Foreign Body Glottis: A Rare Case in Challenging Times
By Dr. Saswati Das, Asst. Prof.; Dr. Ayesha Pattanaik, Senior Resident; Dr. K. Ranjitha, PG III; Dr. Shambhavi Tiwary, PG II, Dept. of Anaesthesiology, KIMS
Foreign body aspiration with asphyxiation is one of the leading causes of accidental deaths among children below four years. Laryngeal foreign bodies are rare (2-5%) in the pediatric age group in comparison to bronchial foreign bodies. Narrow laryngeal air column in children causes hindrance to intubation and ventilation, moreover laryngeal oedema develops quickly by the trauma and the tissue reaction caused by foreign body. Complication rates for bronchoscopy and the laryngotracheal foreign body itself increase with the duration of the foreign body in situ. Because the passage of an endotracheal tube is not possible, the airway is never secure. Therefore, there is the constant danger of complete airway obstruction during manipulation of the foreign body. The nature of the fb to the age of the child in this COVID pandemic made it an interesting case for discussion.
A 13-month-old male child presented to the emergency department of our hospital at 12.30 am with complaints of sudden onset of cough followed by noisy breathing after alleged history of unknown foreign body ingestion with shortness of breath. The child tested negative to Rapid antigen testing and therefore shifted to the isolation unit of PICU for further management. On examination the child was irritable and crying. There was tachypnoea with inspiratory stridor and chest retractions. His SpO2 on room air was 78% but progressively increased to 100% with Oxygen @10L/min with facemask. On auscultation breath sounds were audible on both sides. Systemic examination did not reveal much except for tachycardia (HR = 160bpm). A chest X-ray PA and lateral view was done showing a radio-opaque foreign body at the larynx. An emergency bronchoscopy and foreign body removal under general anaesthesia was planned after ENT consultation.
As the RT-PCR reports were pending, we decided to conduct the procedure in the OT of the isolation unit. Though we had a lot of experience in fb removal, the challenges of performing them wearing the PPE could not be undermined. The child was nebulised with adrenaline in the pre-operative area before shifting him to the OT. Inj.Hydrocortisone 25mg and Inj.Dexamethasone 2mg were given i.v. All routine monitoring (electrocardiogram, pulse oximeter, noninvasive blood pressure) were attached. The child was placed in a supine position with an extended neck by placing a shoulder roll. We decided to proceed with inhalational induction using Sevoflurane with 100% Oxygen. All the preparations were made to carry out emergency tracheostomy or cricothyrotomy, if necessary. Despite our best efforts, the ventilation was not adequate though the SpO2 never fell below 98%. Though the risk of contamination by droplets is higher in spontaneously breathing patients, we avoided using a muscle relaxant for the fear of losing the airway. Also bag and mask ventilation would further dislodge the fb. Once the child was adequately anaesthetised rigid bronchoscope was introduced under direct laryngoscopy. We noticed a green colored fb (rusted metal chip) at the glottis which explains the inadequate ventilation despite our best efforts.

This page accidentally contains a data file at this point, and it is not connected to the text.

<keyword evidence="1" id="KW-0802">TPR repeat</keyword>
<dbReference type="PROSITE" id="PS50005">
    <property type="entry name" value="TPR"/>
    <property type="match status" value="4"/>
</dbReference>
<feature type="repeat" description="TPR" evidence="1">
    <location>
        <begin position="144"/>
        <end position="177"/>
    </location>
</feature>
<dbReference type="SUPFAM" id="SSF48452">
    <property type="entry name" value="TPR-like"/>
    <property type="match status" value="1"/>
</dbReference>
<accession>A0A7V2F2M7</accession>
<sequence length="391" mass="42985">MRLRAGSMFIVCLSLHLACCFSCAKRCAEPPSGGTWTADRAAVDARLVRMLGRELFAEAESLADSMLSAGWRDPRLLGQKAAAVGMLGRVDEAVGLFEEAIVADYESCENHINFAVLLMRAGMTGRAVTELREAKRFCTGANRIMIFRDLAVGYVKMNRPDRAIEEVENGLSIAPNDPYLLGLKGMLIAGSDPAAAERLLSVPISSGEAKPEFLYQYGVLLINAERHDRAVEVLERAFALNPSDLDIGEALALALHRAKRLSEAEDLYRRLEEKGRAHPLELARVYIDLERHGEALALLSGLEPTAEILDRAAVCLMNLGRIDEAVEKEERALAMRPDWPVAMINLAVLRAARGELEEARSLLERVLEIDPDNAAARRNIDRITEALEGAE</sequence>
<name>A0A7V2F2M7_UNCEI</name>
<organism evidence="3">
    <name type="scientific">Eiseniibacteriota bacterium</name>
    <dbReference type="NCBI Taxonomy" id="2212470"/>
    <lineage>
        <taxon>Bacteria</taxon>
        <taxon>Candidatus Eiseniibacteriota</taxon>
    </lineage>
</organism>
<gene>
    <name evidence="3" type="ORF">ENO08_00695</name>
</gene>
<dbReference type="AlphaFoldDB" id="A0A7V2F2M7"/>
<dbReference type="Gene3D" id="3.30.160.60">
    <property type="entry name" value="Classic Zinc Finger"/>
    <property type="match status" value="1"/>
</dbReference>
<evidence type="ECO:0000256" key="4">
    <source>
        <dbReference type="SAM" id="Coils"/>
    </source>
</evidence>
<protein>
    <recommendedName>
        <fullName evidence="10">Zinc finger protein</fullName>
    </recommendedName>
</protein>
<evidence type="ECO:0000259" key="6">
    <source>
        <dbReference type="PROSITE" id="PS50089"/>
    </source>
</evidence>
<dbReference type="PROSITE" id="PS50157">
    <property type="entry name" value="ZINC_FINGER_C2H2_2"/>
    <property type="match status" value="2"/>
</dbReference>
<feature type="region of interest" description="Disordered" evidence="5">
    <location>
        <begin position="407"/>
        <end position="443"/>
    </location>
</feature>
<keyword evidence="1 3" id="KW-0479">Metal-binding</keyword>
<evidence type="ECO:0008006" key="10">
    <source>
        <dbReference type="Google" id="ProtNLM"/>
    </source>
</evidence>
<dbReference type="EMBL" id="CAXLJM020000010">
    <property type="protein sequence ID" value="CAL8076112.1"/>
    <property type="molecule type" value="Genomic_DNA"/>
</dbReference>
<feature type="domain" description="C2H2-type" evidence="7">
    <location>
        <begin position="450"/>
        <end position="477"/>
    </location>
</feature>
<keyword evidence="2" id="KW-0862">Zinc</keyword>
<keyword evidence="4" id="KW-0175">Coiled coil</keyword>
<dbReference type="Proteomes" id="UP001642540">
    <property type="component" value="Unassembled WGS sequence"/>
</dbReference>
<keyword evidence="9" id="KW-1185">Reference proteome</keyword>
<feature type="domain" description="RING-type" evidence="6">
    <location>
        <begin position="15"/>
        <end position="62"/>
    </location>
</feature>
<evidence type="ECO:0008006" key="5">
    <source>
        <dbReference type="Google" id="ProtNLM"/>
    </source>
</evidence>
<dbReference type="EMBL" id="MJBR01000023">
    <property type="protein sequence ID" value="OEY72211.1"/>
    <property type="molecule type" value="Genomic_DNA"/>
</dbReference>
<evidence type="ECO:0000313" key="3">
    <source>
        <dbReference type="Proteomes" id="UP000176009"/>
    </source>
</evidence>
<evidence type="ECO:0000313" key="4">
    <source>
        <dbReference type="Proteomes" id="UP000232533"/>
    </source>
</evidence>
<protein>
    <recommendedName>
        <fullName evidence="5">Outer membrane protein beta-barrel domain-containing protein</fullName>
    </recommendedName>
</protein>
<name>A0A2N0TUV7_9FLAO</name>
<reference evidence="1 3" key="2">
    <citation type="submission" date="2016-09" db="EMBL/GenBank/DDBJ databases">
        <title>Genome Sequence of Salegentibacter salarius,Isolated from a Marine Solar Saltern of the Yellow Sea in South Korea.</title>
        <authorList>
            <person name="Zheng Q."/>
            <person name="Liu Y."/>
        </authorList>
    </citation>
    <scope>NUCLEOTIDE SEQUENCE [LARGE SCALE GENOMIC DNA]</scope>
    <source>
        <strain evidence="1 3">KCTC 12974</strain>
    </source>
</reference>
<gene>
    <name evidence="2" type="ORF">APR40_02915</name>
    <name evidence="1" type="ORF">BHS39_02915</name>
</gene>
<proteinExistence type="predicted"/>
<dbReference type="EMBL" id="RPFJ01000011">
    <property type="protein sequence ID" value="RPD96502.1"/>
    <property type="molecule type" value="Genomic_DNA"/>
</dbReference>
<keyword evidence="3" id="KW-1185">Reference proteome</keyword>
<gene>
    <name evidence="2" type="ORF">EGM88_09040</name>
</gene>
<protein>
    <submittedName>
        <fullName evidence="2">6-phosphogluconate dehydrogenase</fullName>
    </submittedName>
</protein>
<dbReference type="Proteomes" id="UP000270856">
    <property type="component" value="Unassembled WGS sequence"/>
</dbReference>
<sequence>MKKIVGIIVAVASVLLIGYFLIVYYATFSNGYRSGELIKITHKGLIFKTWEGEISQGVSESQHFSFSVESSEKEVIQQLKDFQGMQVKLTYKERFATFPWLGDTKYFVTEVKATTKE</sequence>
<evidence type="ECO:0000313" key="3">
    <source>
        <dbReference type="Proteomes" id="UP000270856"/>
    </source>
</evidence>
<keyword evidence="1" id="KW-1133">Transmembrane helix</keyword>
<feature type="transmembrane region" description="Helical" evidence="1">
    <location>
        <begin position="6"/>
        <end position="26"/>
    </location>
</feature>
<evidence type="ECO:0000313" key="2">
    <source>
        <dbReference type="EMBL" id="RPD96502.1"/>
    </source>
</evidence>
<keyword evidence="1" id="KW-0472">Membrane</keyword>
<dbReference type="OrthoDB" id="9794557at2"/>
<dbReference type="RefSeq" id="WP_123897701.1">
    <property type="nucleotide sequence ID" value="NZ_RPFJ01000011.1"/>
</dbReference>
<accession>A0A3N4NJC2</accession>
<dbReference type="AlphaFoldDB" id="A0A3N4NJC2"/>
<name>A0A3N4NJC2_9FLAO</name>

We attempted holding the foreign body using curved artery forceps but while retrieving it, the foreign body broke into two parts and the other part slipped into the nasopharynx. We immediately intubated the patient with an uncuffed 3.0mm ET tube. Anaesthesia was maintained on Sevoflurane with 100% 02 and Inj.Atracurium 5mg. The foreign body from the nasopharynx was then easily retrieved using the bronchoscope.
The vitals were maintained throughout the procedure but we planned to shift the patient to PICU for elective ventilation fearing glottic edema. The patient recovered well and was extubated in the evening.
The removal of a laryngeal foreign body under general anaesthesia is a difficult and hazardous task more so while wearing PPE. A good teamwork between the otolaryngologist and anaesthetist to maintain the airway at all times is very essential. We were able to do such challenging procedures under the tutelage of our HOD Brig. Prof. Dr. G. C. Satpathy. We would also like to congratulate Dr. Khageswar Rout, Dr. Ayan Maity and Dr. Ananya Patra from the department of ENT for meticulous retrieval of the fb and amazing teamwork.